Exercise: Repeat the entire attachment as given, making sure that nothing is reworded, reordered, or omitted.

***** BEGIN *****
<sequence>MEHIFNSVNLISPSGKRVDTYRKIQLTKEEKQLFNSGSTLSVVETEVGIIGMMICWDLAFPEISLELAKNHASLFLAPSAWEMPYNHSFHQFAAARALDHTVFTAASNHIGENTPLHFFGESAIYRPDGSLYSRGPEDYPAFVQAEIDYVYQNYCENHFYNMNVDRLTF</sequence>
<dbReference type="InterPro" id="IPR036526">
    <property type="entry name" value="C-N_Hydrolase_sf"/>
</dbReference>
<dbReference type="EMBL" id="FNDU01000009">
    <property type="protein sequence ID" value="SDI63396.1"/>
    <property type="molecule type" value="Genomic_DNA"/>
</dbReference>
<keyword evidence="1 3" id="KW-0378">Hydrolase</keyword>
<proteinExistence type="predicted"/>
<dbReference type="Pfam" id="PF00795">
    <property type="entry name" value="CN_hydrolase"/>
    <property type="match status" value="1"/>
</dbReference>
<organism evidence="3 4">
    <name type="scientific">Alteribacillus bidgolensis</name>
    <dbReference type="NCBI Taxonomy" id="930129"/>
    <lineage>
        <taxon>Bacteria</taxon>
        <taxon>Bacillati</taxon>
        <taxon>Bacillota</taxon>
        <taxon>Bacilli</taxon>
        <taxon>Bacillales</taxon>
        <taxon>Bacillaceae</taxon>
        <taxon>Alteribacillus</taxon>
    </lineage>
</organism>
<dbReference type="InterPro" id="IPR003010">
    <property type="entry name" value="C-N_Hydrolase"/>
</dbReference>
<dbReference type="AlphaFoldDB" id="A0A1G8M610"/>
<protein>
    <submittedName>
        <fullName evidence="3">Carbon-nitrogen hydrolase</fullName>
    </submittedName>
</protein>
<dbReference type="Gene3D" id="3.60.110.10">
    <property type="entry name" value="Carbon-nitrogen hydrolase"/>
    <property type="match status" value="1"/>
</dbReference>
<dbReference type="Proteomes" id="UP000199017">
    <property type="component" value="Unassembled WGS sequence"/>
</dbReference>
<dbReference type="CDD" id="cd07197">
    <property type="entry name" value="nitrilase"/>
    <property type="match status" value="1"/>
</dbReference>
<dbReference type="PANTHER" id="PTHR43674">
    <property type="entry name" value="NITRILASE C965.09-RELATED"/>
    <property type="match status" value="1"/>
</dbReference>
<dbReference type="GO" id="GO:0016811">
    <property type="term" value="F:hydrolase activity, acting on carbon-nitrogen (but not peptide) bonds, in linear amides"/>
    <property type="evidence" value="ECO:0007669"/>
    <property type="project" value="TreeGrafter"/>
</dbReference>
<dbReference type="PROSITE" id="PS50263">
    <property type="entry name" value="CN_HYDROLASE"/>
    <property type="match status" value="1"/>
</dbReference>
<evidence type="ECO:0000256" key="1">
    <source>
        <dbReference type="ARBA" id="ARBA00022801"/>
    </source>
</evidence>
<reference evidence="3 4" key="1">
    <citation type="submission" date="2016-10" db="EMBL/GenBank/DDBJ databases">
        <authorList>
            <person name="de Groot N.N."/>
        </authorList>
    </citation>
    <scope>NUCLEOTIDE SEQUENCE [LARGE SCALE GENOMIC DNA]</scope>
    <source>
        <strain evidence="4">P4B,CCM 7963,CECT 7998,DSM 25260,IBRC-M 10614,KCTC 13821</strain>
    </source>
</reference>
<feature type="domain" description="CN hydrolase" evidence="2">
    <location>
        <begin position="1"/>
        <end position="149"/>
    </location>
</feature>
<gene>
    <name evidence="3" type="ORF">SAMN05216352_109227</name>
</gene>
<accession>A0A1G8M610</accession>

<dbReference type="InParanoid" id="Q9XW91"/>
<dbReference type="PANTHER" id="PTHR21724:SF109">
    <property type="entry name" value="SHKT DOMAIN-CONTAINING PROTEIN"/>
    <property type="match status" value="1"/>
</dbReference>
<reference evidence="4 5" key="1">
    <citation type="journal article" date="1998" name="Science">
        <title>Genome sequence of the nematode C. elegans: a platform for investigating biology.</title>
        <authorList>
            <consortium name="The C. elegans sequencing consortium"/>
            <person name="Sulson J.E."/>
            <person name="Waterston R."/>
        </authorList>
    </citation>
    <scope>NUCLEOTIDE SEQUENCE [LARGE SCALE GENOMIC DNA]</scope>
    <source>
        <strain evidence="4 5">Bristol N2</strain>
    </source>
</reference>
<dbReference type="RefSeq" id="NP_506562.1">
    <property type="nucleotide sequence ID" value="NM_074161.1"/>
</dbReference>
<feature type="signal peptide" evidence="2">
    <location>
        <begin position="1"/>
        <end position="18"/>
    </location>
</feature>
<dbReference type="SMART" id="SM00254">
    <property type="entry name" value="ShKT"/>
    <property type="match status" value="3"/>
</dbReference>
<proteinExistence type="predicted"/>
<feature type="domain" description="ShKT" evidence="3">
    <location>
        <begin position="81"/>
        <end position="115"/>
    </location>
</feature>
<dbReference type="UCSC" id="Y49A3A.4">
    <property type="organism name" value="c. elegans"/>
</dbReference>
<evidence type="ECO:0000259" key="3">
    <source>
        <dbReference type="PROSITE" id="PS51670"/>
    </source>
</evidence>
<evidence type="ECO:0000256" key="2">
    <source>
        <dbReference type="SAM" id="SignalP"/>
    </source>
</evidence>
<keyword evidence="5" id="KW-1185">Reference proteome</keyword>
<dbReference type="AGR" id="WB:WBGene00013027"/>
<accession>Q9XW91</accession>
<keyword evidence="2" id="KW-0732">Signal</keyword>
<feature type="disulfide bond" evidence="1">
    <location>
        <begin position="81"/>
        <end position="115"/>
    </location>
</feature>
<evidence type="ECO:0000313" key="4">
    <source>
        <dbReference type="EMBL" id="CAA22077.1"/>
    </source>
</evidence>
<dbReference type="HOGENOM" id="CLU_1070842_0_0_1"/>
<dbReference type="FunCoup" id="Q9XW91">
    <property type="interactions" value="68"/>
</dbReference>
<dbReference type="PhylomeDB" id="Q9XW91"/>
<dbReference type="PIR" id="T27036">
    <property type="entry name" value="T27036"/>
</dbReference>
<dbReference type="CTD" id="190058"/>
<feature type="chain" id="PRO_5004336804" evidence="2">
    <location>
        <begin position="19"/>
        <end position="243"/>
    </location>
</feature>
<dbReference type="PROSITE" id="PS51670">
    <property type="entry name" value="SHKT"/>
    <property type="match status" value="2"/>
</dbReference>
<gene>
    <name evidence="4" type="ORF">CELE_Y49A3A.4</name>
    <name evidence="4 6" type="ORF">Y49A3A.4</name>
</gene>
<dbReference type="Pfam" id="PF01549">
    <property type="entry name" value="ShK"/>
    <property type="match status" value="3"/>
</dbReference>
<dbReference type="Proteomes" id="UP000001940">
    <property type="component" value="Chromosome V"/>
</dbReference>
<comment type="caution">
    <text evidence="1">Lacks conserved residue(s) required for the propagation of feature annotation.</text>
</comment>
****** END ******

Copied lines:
<sequence>MEHIFNSVNLISPSGKRVDTYRKIQLTKEEKQLFNSGSTLSVVETEVGIIGMMICWDLAFPEISLELAKNHASLFLAPSAWEMPYNHSFHQFAAARALDHTVFTAASNHIGENTPLHFFGESAIYRPDGSLYSRGPEDYPAFVQAEIDYVYQNYCENHFYNMNVDRLTF</sequence>
<dbReference type="InterPro" id="IPR036526">
    <property type="entry name" value="C-N_Hydrolase_sf"/>
</dbReference>
<dbReference type="EMBL" id="FNDU01000009">
    <property type="protein sequence ID" value="SDI63396.1"/>
    <property type="molecule type" value="Genomic_DNA"/>
</dbReference>
<keyword evidence="1 3" id="KW-0378">Hydrolase</keyword>
<proteinExistence type="predicted"/>
<dbReference type="Pfam" id="PF00795">
    <property type="entry name" value="CN_hydrolase"/>
    <property type="match status" value="1"/>
</dbReference>
<organism evidence="3 4">
    <name type="scientific">Alteribacillus bidgolensis</name>
    <dbReference type="NCBI Taxonomy" id="930129"/>
    <lineage>
        <taxon>Bacteria</taxon>
        <taxon>Bacillati</taxon>
        <taxon>Bacillota</taxon>
        <taxon>Bacilli</taxon>
        <taxon>Bacillales</taxon>
        <taxon>Bacillaceae</taxon>
        <taxon>Alteribacillus</taxon>
    </lineage>
</organism>
<dbReference type="InterPro" id="IPR003010">
    <property type="entry name" value="C-N_Hydrolase"/>
</dbReference>
<dbReference type="AlphaFoldDB" id="A0A1G8M610"/>
<protein>
    <submittedName>
        <fullName evidence="3">Carbon-nitrogen hydrolase</fullName>
    </submittedName>
</protein>
<dbReference type="Gene3D" id="3.60.110.10">
    <property type="entry name" value="Carbon-nitrogen hydrolase"/>
    <property type="match status" value="1"/>
</dbReference>
<dbReference type="Proteomes" id="UP000199017">
    <property type="component" value="Unassembled WGS sequence"/>
</dbReference>
<dbReference type="CDD" id="cd07197">
    <property type="entry name" value="nitrilase"/>
    <property type="match status" value="1"/>
</dbReference>
<dbReference type="PANTHER" id="PTHR43674">
    <property type="entry name" value="NITRILASE C965.09-RELATED"/>
    <property type="match status" value="1"/>
</dbReference>
<dbReference type="GO" id="GO:0016811">
    <property type="term" value="F:hydrolase activity, acting on carbon-nitrogen (but not peptide) bonds, in linear amides"/>
    <property type="evidence" value="ECO:0007669"/>
    <property type="project" value="TreeGrafter"/>
</dbReference>
<dbReference type="PROSITE" id="PS50263">
    <property type="entry name" value="CN_HYDROLASE"/>
    <property type="match status" value="1"/>
</dbReference>
<evidence type="ECO:0000256" key="1">
    <source>
        <dbReference type="ARBA" id="ARBA00022801"/>
    </source>
</evidence>
<reference evidence="3 4" key="1">
    <citation type="submission" date="2016-10" db="EMBL/GenBank/DDBJ databases">
        <authorList>
            <person name="de Groot N.N."/>
        </authorList>
    </citation>
    <scope>NUCLEOTIDE SEQUENCE [LARGE SCALE GENOMIC DNA]</scope>
    <source>
        <strain evidence="4">P4B,CCM 7963,CECT 7998,DSM 25260,IBRC-M 10614,KCTC 13821</strain>
    </source>
</reference>
<feature type="domain" description="CN hydrolase" evidence="2">
    <location>
        <begin position="1"/>
        <end position="149"/>
    </location>
</feature>
<gene>
    <name evidence="3" type="ORF">SAMN05216352_109227</name>
</gene>
<accession>A0A1G8M610</accession>

<dbReference type="InParanoid" id="Q9XW91"/>
<dbReference type="PANTHER" id="PTHR21724:SF109">
    <property type="entry name" value="SHKT DOMAIN-CONTAINING PROTEIN"/>
    <property type="match status" value="1"/>
</dbReference>
<reference evidence="4 5" key="1">
    <citation type="journal article" date="1998" name="Science">
        <title>Genome sequence of the nematode C. elegans: a platform for investigating biology.</title>
        <authorList>
            <consortium name="The C. elegans sequencing consortium"/>
            <person name="Sulson J.E."/>
            <person name="Waterston R."/>
        </authorList>
    </citation>
    <scope>NUCLEOTIDE SEQUENCE [LARGE SCALE GENOMIC DNA]</scope>
    <source>
        <strain evidence="4 5">Bristol N2</strain>
    </source>
</reference>
<dbReference type="RefSeq" id="NP_506562.1">
    <property type="nucleotide sequence ID" value="NM_074161.1"/>
</dbReference>
<feature type="signal peptide" evidence="2">
    <location>
        <begin position="1"/>
        <end position="18"/>
    </location>
</feature>
<dbReference type="SMART" id="SM00254">
    <property type="entry name" value="ShKT"/>
    <property type="match status" value="3"/>
</dbReference>
<proteinExistence type="predicted"/>
<feature type="domain" description="ShKT" evidence="3">
    <location>
        <begin position="81"/>
        <end position="115"/>
    </location>
</feature>
<dbReference type="UCSC" id="Y49A3A.4">
    <property type="organism name" value="c. elegans"/>
</dbReference>
<evidence type="ECO:0000259" key="3">
    <source>
        <dbReference type="PROSITE" id="PS51670"/>
    </source>
</evidence>
<evidence type="ECO:0000256" key="2">
    <source>
        <dbReference type="SAM" id="SignalP"/>
    </source>
</evidence>
<keyword evidence="5" id="KW-1185">Reference proteome</keyword>
<dbReference type="AGR" id="WB:WBGene00013027"/>
<accession>Q9XW91</accession>
<keyword evidence="2" id="KW-0732">Signal</keyword>
<feature type="disulfide bond" evidence="1">
    <location>
        <begin position="81"/>
        <end position="115"/>
    </location>
</feature>
<evidence type="ECO:0000313" key="4">
    <source>
        <dbReference type="EMBL" id="CAA22077.1"/>
    </source>
</evidence>
<dbReference type="HOGENOM" id="CLU_1070842_0_0_1"/>
<dbReference type="FunCoup" id="Q9XW91">
    <property type="interactions" value="68"/>
</dbReference>
<dbReference type="PhylomeDB" id="Q9XW91"/>
<dbReference type="PIR" id="T27036">
    <property type="entry name" value="T27036"/>
</dbReference>
<dbReference type="CTD" id="190058"/>
<feature type="chain" id="PRO_5004336804" evidence="2">
    <location>
        <begin position="19"/>
        <end position="243"/>
    </location>
</feature>
<dbReference type="PROSITE" id="PS51670">
    <property type="entry name" value="SHKT"/>
    <property type="match status" value="2"/>
</dbReference>
<gene>
    <name evidence="4" type="ORF">CELE_Y49A3A.4</name>
    <name evidence="4 6" type="ORF">Y49A3A.4</name>
</gene>
<dbReference type="Pfam" id="PF01549">
    <property type="entry name" value="ShK"/>
    <property type="match status" value="3"/>
</dbReference>
<dbReference type="Proteomes" id="UP000001940">
    <property type="component" value="Chromosome V"/>
</dbReference>
<comment type="caution">
    <text evidence="1">Lacks conserved residue(s) required for the propagation of feature annotation.</text>
</comment>